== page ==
Yesterday a friend of mine asked me what repentance was and was not. He had some really good questions. I figured others probably had some good questions on this word as well. I wanted to write an article on repentance but realized I had not the time to do so. So instead I did the next best thing: culled some good solid definitions to help explain repentance from the biblical perspective. Read and enjoy!
repentance: A heartfelt sorrow for sin, a renouncing of it, and a sincere commitment to forsake it and walk in obedience to Christ.
[Wayne A. Grudem, Systematic Theology : An Introduction to Biblical Doctrine (Leicester, England; Grand Rapids, Mich.: Inter-Varsity Press; Zondervan Pub. House, 1994), 1253.]
repentance - Contrition, the acknowledgment and condemnation of one’s own sins together with a turning back toward God. Springing from a disinterested love of God, it includes sorrow, confession, and a determination not to sin again.
[George Thomas Kurian, Nelson's New Christian Dictionary : The Authoritative Resource on the Christian World (Nashville, Tenn.: Thomas Nelson Pubs., 2001)]
REPENTANCE — There are three Greek words used in the New Testament to denote repentance.
(1.) The verb is used of a change of mind, such as to produce regret or even remorse on account of sin, but not necessarily a change of heart. This word is used with reference to the repentance of Judas.
(2.) Metanoeo, meaning to change one’s mind and purpose, as the result of after knowledge. This verb, with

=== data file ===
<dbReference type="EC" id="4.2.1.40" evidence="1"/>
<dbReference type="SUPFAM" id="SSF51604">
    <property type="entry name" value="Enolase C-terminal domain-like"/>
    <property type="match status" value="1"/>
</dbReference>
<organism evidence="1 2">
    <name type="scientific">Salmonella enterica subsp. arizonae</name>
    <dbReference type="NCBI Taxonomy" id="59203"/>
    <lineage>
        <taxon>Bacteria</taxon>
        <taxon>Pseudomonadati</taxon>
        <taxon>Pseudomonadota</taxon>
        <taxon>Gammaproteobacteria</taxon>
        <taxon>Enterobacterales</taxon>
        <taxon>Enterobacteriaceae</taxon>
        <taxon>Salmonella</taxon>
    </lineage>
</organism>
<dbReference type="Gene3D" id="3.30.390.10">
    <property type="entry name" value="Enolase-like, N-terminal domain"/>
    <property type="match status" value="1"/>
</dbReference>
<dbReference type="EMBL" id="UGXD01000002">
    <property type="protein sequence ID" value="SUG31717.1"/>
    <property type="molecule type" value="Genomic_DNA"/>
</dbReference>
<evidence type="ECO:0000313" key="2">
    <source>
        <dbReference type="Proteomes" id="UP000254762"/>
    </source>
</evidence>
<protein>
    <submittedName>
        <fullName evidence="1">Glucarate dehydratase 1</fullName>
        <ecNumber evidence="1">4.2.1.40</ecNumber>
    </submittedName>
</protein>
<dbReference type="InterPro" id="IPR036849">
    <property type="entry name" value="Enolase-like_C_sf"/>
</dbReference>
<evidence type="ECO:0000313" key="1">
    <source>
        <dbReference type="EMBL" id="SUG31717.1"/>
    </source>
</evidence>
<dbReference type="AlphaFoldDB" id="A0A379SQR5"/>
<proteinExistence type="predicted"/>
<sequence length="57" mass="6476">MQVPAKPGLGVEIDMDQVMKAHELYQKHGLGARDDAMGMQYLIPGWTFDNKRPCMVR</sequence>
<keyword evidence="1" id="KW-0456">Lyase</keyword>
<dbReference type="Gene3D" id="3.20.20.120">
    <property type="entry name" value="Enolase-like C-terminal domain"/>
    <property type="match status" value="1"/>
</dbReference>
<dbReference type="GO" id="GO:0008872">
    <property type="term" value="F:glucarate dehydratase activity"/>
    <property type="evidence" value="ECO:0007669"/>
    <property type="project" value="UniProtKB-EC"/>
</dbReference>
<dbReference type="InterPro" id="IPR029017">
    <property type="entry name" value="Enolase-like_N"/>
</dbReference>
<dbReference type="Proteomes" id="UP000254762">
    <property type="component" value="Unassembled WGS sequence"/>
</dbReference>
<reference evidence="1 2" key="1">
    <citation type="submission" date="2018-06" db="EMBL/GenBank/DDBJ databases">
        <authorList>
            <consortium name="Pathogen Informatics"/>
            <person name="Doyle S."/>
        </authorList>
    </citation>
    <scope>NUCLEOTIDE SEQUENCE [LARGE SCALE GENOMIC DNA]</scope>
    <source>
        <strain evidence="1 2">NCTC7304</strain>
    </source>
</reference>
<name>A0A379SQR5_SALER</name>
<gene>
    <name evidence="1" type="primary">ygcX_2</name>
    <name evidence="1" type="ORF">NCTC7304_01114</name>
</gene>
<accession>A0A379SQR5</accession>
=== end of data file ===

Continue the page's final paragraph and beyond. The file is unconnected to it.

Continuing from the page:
(3.) the cognate noun is used of true repentance, a change of mind and purpose and life, to which remission of sin is promised.
Evangelical repentance consists of:
(1) a true sense of one’s own guilt and sinfulness;
(2) an apprehension of God’s mercy in Christ;
(3) an actual hatred of sin and turning from it to God; and
(4) a persistent endeavour after a holy life in a walking with God in the way of his commandments.
The true penitent is conscious of guilt, of pollution, and of helplessness. Thus he apprehends himself to be just what God has always seen him to be and declares him to be. But repentance comprehends not only such a sense of sin, but also an apprehension of mercy, without which there can be no true repentance.
[M.G. Easton, Easton's Bible Dictionary (Oak Harbor, WA: Logos Research Systems, Inc., 1996, c1897).]
a turning away from sin, disobedience, or rebellion and a turning back to God. In a more general sense, repentance means a change of mind or a feeling of remorse or regret for past conduct. True repentance is a “godly sorrow” for sin, an act of turning around and going in the opposite direction. This type of repentance leads to a fundamental change in a person’s relationship to God.
In the Old Testament the classic case of repentance is that of King David, after Nathan the prophet accused him of killing Uriah the Hittite and committing adultery with Uriah’s wife, Bathsheba. David’s prayer of repentance for this sin is found in Psalm 51.